Just as KDE 4 is poised to prove itself with the user-friendly 4.2 release, the year-long controversy over the changes from the KDE 3 release has ignited again. This time, the spark was a interview comment by Linus Torvalds that he had switched to GNOME and thought that the KDE release had been mis-managed.
Torvalds comment produced a flood of response across the web, including an apologia from leading KDE developer Aaron Seigo. And, as often happens in online discussions, both sides seem to have grabbed hold of part of the truth while ignoring the rest, with much of the distortion due to misrepresentations in the free software press.
Torvalds' comments came near the end of an article by Rodney Gedda for Computerworld. Asked how KDE 4 had affected him as a user, Torvalds replied by referring to his personal experience, as well as the fact that the KDE 4 series of releases is a major break from the previous version, and sometimes lacks backwards compatibility:
I used to be a KDE user. I thought KDE 4.0 was such a disaster I switched to GNOME. I hate the fact that my right button doesn't do what I want it to do. But the whole "break everything" model is painful for users and they can choose to use something else.
I realise the reason for the 4.0 release, but I think they did it badly. They did so many changes it was a half-baked release. It may turn out to be the right decision in the end and I will re-try KDE, but I suspect I'm not the only person they lost.
I got the update through Fedora and there was a mismatch from KDE 3 to KDE 4.0. The desktop was not as functional and it was just a bad experience for me. I'll revisit it when I reinstall the next machine, which tends to be every six to eight months.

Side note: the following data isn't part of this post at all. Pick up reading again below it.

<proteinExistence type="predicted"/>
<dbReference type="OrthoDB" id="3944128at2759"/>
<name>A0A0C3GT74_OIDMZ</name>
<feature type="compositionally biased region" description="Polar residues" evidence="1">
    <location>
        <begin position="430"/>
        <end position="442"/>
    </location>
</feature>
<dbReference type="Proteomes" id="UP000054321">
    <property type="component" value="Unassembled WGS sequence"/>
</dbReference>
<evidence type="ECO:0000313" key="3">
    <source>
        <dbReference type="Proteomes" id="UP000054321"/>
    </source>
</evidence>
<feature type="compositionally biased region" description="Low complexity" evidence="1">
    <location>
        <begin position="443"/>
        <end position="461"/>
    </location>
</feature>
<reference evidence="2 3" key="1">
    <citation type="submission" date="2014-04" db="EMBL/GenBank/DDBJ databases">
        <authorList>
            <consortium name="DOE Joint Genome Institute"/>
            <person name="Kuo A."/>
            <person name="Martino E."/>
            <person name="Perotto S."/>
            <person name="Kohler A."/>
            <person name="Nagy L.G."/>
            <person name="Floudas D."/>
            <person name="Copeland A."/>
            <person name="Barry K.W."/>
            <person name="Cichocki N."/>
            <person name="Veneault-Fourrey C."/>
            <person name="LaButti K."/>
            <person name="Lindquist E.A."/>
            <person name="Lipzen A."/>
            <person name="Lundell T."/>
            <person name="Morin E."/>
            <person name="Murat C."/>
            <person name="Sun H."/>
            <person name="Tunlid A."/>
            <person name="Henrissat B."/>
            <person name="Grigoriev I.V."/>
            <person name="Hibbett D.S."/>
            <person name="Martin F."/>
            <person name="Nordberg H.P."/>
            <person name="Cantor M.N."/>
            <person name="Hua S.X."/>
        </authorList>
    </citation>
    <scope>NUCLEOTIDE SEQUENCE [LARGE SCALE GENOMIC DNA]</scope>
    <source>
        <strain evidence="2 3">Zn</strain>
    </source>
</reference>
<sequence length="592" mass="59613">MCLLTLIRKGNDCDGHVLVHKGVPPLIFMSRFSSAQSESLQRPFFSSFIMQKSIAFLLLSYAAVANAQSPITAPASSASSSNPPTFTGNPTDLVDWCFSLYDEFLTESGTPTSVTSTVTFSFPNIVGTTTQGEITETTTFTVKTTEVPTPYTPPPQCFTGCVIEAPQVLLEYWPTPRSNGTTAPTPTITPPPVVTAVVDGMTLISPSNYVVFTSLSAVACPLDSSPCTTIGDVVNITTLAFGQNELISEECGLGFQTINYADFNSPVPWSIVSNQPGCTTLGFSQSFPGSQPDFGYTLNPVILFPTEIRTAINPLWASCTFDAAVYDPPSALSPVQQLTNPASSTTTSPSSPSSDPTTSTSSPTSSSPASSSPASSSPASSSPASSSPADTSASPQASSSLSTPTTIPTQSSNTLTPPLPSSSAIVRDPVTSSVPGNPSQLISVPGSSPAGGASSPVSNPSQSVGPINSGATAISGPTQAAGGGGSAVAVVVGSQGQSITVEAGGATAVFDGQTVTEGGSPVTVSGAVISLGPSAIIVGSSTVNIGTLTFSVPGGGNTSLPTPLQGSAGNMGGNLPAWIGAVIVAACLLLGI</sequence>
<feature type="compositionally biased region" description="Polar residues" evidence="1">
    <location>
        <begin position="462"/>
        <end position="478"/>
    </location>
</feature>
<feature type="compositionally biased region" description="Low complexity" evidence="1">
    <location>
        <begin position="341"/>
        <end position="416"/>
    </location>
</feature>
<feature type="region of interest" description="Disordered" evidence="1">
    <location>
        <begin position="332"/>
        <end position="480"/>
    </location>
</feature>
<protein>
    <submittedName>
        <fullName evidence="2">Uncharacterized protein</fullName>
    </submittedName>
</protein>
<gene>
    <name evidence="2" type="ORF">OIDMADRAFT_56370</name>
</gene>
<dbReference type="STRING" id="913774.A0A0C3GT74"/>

The GNOME people are talking about doing major surgery so it could also go the other way.
Although these off-hand comments were only half a page in a six-page interview, they were made its focus in reporting on Slashdot and other online news outlets.
One reason for the attention -- aside, of course, from Torvalds' fame -- was that he had made headlines three years ago by posting on the GNOME Usability list that, "I personally just encourage people to switch to KDE. This 'users are idiots, and are confused by functionality' mentality of GNOME is a disease. If you think your users are idiots, only idiots will use it. I don't use GNOME because, in striving to be simple, it has long since reached the point where it simply doesn't do what I need it to do."
The difference between the two comments were enough to revive the long-smoldering GNOME vs. KDE flame war, as well as the noisy discontent in some circles with the first two releases of KDE 4. Inevitably, KDE defenders soon added their voices to the blaze, especially on Slashdot, where many of nearly 800 comments were dedicated to refighting the views of KDE that have been expressed since KDE 4.0 was released a year ago.
The main point that seems to be overlooked in the controversy is that Torvalds' support is provisional. He has not retracted his earlier comments on GNOME, nor has he abandoned KDE with ringing cries of, "Nevermore!" In fact, he will revisit his decision in half a year.
This position sounds similar to Torvalds' view of distributions. Asked about his favorite distribution, Torvalds once replied, "I dont really tend to care much, Ive changed distributions over the years, and to me the most important thing tends to be that they are easy to install and upgrade, and allow me to do the only part I really care about - the kernel . . . . Ill take the nice ones with simple installers etc, because to me, thats the whole and only point of using a distribution in the first place."
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